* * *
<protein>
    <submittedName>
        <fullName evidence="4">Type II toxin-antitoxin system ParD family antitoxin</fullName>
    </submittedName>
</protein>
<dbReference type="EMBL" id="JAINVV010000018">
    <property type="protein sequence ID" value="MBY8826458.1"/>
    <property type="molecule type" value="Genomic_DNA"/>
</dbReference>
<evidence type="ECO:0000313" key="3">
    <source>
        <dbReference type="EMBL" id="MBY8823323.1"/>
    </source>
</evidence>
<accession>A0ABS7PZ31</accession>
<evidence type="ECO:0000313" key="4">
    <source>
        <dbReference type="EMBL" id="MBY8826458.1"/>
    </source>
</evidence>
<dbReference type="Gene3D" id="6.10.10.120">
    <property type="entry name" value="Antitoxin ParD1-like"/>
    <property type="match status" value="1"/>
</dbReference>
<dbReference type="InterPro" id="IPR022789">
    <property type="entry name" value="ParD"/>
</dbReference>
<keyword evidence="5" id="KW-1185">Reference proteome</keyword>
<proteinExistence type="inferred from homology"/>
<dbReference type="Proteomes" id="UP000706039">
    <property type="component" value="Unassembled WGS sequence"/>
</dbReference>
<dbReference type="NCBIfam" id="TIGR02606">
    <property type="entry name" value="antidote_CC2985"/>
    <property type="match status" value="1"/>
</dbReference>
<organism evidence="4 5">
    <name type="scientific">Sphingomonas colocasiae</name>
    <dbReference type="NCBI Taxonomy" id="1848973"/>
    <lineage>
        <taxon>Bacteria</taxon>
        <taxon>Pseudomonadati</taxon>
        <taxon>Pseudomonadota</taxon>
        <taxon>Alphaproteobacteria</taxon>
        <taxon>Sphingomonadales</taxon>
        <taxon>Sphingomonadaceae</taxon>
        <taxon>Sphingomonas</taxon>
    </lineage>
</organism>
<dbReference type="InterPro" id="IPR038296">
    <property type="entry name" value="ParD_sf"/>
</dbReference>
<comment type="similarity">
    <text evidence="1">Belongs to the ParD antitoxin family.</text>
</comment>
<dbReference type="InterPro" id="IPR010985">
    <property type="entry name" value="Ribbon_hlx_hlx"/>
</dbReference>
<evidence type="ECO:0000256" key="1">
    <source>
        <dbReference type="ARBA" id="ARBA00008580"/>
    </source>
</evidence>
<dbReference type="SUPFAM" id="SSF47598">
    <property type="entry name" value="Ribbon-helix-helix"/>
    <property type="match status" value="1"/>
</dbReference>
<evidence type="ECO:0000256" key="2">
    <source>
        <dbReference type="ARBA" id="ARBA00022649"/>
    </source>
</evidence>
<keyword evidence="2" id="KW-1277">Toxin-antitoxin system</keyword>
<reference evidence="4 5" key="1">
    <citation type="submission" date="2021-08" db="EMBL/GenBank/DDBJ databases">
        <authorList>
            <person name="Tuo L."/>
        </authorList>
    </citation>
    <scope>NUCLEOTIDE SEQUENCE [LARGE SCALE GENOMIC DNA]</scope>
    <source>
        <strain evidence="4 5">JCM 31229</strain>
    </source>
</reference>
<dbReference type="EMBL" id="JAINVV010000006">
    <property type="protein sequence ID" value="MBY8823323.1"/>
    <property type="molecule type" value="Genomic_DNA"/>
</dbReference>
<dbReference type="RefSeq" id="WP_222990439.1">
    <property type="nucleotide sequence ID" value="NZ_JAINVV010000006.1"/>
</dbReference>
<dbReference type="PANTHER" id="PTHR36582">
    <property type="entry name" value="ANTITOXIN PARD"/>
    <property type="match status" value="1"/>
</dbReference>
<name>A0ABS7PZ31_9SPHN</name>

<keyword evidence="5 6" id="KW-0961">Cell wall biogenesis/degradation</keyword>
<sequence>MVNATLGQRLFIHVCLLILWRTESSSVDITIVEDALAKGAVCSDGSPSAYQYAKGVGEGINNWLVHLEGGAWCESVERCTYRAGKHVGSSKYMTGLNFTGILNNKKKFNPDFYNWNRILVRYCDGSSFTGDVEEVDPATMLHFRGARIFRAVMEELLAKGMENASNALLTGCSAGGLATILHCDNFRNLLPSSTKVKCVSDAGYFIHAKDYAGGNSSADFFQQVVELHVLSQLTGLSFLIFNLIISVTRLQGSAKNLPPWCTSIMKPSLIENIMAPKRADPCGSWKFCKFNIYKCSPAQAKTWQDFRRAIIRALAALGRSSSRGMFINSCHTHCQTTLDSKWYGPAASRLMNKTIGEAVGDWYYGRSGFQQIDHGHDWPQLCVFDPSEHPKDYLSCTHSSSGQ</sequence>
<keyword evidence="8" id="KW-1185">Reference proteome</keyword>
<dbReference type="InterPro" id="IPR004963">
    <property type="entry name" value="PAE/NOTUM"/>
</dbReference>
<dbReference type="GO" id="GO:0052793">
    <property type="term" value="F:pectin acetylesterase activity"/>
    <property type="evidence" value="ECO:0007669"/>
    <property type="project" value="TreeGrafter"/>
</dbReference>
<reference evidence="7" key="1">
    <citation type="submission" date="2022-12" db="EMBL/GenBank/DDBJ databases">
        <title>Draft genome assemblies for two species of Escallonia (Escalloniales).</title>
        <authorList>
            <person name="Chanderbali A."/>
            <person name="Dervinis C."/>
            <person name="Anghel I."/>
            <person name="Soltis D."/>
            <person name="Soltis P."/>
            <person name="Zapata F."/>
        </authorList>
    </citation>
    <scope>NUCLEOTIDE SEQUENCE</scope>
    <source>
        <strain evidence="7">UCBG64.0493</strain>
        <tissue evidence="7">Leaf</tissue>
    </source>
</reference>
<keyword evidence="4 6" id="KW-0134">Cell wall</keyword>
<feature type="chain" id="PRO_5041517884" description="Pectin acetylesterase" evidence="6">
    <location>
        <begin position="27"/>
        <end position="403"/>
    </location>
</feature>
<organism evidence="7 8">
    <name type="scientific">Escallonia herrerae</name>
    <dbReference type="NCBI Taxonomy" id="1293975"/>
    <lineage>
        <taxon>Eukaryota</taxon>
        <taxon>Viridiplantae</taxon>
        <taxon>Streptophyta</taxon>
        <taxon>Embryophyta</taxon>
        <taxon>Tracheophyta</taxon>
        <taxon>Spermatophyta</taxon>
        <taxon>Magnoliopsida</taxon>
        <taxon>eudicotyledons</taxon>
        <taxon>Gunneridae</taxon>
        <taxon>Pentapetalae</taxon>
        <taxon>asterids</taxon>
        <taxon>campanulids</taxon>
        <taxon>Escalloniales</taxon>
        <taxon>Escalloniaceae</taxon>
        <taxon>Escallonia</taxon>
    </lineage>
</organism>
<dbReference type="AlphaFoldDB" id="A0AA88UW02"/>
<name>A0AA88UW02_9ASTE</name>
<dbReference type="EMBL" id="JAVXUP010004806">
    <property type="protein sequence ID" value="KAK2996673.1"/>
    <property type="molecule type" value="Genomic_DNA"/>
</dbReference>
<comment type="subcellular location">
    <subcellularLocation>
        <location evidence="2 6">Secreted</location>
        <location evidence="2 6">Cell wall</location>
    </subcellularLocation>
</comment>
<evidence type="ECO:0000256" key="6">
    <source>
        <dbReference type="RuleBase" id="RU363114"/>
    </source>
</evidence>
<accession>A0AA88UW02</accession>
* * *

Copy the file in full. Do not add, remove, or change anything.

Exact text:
<protein>
    <submittedName>
        <fullName evidence="4">Type II toxin-antitoxin system ParD family antitoxin</fullName>
    </submittedName>
</protein>
<dbReference type="EMBL" id="JAINVV010000018">
    <property type="protein sequence ID" value="MBY8826458.1"/>
    <property type="molecule type" value="Genomic_DNA"/>
</dbReference>
<evidence type="ECO:0000313" key="3">
    <source>
        <dbReference type="EMBL" id="MBY8823323.1"/>
    </source>
</evidence>
<accession>A0ABS7PZ31</accession>
<evidence type="ECO:0000313" key="4">
    <source>
        <dbReference type="EMBL" id="MBY8826458.1"/>
    </source>
</evidence>
<dbReference type="Gene3D" id="6.10.10.120">
    <property type="entry name" value="Antitoxin ParD1-like"/>
    <property type="match status" value="1"/>
</dbReference>
<dbReference type="InterPro" id="IPR022789">
    <property type="entry name" value="ParD"/>
</dbReference>
<keyword evidence="5" id="KW-1185">Reference proteome</keyword>
<proteinExistence type="inferred from homology"/>
<dbReference type="Proteomes" id="UP000706039">
    <property type="component" value="Unassembled WGS sequence"/>
</dbReference>
<dbReference type="NCBIfam" id="TIGR02606">
    <property type="entry name" value="antidote_CC2985"/>
    <property type="match status" value="1"/>
</dbReference>
<organism evidence="4 5">
    <name type="scientific">Sphingomonas colocasiae</name>
    <dbReference type="NCBI Taxonomy" id="1848973"/>
    <lineage>
        <taxon>Bacteria</taxon>
        <taxon>Pseudomonadati</taxon>
        <taxon>Pseudomonadota</taxon>
        <taxon>Alphaproteobacteria</taxon>
        <taxon>Sphingomonadales</taxon>
        <taxon>Sphingomonadaceae</taxon>
        <taxon>Sphingomonas</taxon>
    </lineage>
</organism>
<dbReference type="InterPro" id="IPR038296">
    <property type="entry name" value="ParD_sf"/>
</dbReference>
<comment type="similarity">
    <text evidence="1">Belongs to the ParD antitoxin family.</text>
</comment>
<dbReference type="InterPro" id="IPR010985">
    <property type="entry name" value="Ribbon_hlx_hlx"/>
</dbReference>
<evidence type="ECO:0000256" key="1">
    <source>
        <dbReference type="ARBA" id="ARBA00008580"/>
    </source>
</evidence>
<dbReference type="SUPFAM" id="SSF47598">
    <property type="entry name" value="Ribbon-helix-helix"/>
    <property type="match status" value="1"/>
</dbReference>
<evidence type="ECO:0000256" key="2">
    <source>
        <dbReference type="ARBA" id="ARBA00022649"/>
    </source>
</evidence>
<keyword evidence="2" id="KW-1277">Toxin-antitoxin system</keyword>
<reference evidence="4 5" key="1">
    <citation type="submission" date="2021-08" db="EMBL/GenBank/DDBJ databases">
        <authorList>
            <person name="Tuo L."/>
        </authorList>
    </citation>
    <scope>NUCLEOTIDE SEQUENCE [LARGE SCALE GENOMIC DNA]</scope>
    <source>
        <strain evidence="4 5">JCM 31229</strain>
    </source>
</reference>
<dbReference type="EMBL" id="JAINVV010000006">
    <property type="protein sequence ID" value="MBY8823323.1"/>
    <property type="molecule type" value="Genomic_DNA"/>
</dbReference>
<dbReference type="RefSeq" id="WP_222990439.1">
    <property type="nucleotide sequence ID" value="NZ_JAINVV010000006.1"/>
</dbReference>
<dbReference type="PANTHER" id="PTHR36582">
    <property type="entry name" value="ANTITOXIN PARD"/>
    <property type="match status" value="1"/>
</dbReference>
<name>A0ABS7PZ31_9SPHN</name>

<keyword evidence="5 6" id="KW-0961">Cell wall biogenesis/degradation</keyword>
<sequence>MVNATLGQRLFIHVCLLILWRTESSSVDITIVEDALAKGAVCSDGSPSAYQYAKGVGEGINNWLVHLEGGAWCESVERCTYRAGKHVGSSKYMTGLNFTGILNNKKKFNPDFYNWNRILVRYCDGSSFTGDVEEVDPATMLHFRGARIFRAVMEELLAKGMENASNALLTGCSAGGLATILHCDNFRNLLPSSTKVKCVSDAGYFIHAKDYAGGNSSADFFQQVVELHVLSQLTGLSFLIFNLIISVTRLQGSAKNLPPWCTSIMKPSLIENIMAPKRADPCGSWKFCKFNIYKCSPAQAKTWQDFRRAIIRALAALGRSSSRGMFINSCHTHCQTTLDSKWYGPAASRLMNKTIGEAVGDWYYGRSGFQQIDHGHDWPQLCVFDPSEHPKDYLSCTHSSSGQ</sequence>
<keyword evidence="8" id="KW-1185">Reference proteome</keyword>
<dbReference type="InterPro" id="IPR004963">
    <property type="entry name" value="PAE/NOTUM"/>
</dbReference>
<dbReference type="GO" id="GO:0052793">
    <property type="term" value="F:pectin acetylesterase activity"/>
    <property type="evidence" value="ECO:0007669"/>
    <property type="project" value="TreeGrafter"/>
</dbReference>
<reference evidence="7" key="1">
    <citation type="submission" date="2022-12" db="EMBL/GenBank/DDBJ databases">
        <title>Draft genome assemblies for two species of Escallonia (Escalloniales).</title>
        <authorList>
            <person name="Chanderbali A."/>
            <person name="Dervinis C."/>
            <person name="Anghel I."/>
            <person name="Soltis D."/>
            <person name="Soltis P."/>
            <person name="Zapata F."/>
        </authorList>
    </citation>
    <scope>NUCLEOTIDE SEQUENCE</scope>
    <source>
        <strain evidence="7">UCBG64.0493</strain>
        <tissue evidence="7">Leaf</tissue>
    </source>
</reference>
<keyword evidence="4 6" id="KW-0134">Cell wall</keyword>
<feature type="chain" id="PRO_5041517884" description="Pectin acetylesterase" evidence="6">
    <location>
        <begin position="27"/>
        <end position="403"/>
    </location>
</feature>
<organism evidence="7 8">
    <name type="scientific">Escallonia herrerae</name>
    <dbReference type="NCBI Taxonomy" id="1293975"/>
    <lineage>
        <taxon>Eukaryota</taxon>
        <taxon>Viridiplantae</taxon>
        <taxon>Streptophyta</taxon>
        <taxon>Embryophyta</taxon>
        <taxon>Tracheophyta</taxon>
        <taxon>Spermatophyta</taxon>
        <taxon>Magnoliopsida</taxon>
        <taxon>eudicotyledons</taxon>
        <taxon>Gunneridae</taxon>
        <taxon>Pentapetalae</taxon>
        <taxon>asterids</taxon>
        <taxon>campanulids</taxon>
        <taxon>Escalloniales</taxon>
        <taxon>Escalloniaceae</taxon>
        <taxon>Escallonia</taxon>
    </lineage>
</organism>
<dbReference type="AlphaFoldDB" id="A0AA88UW02"/>
<name>A0AA88UW02_9ASTE</name>
<dbReference type="EMBL" id="JAVXUP010004806">
    <property type="protein sequence ID" value="KAK2996673.1"/>
    <property type="molecule type" value="Genomic_DNA"/>
</dbReference>
<comment type="subcellular location">
    <subcellularLocation>
        <location evidence="2 6">Secreted</location>
        <location evidence="2 6">Cell wall</location>
    </subcellularLocation>
</comment>
<evidence type="ECO:0000256" key="6">
    <source>
        <dbReference type="RuleBase" id="RU363114"/>
    </source>
</evidence>
<accession>A0AA88UW02</accession>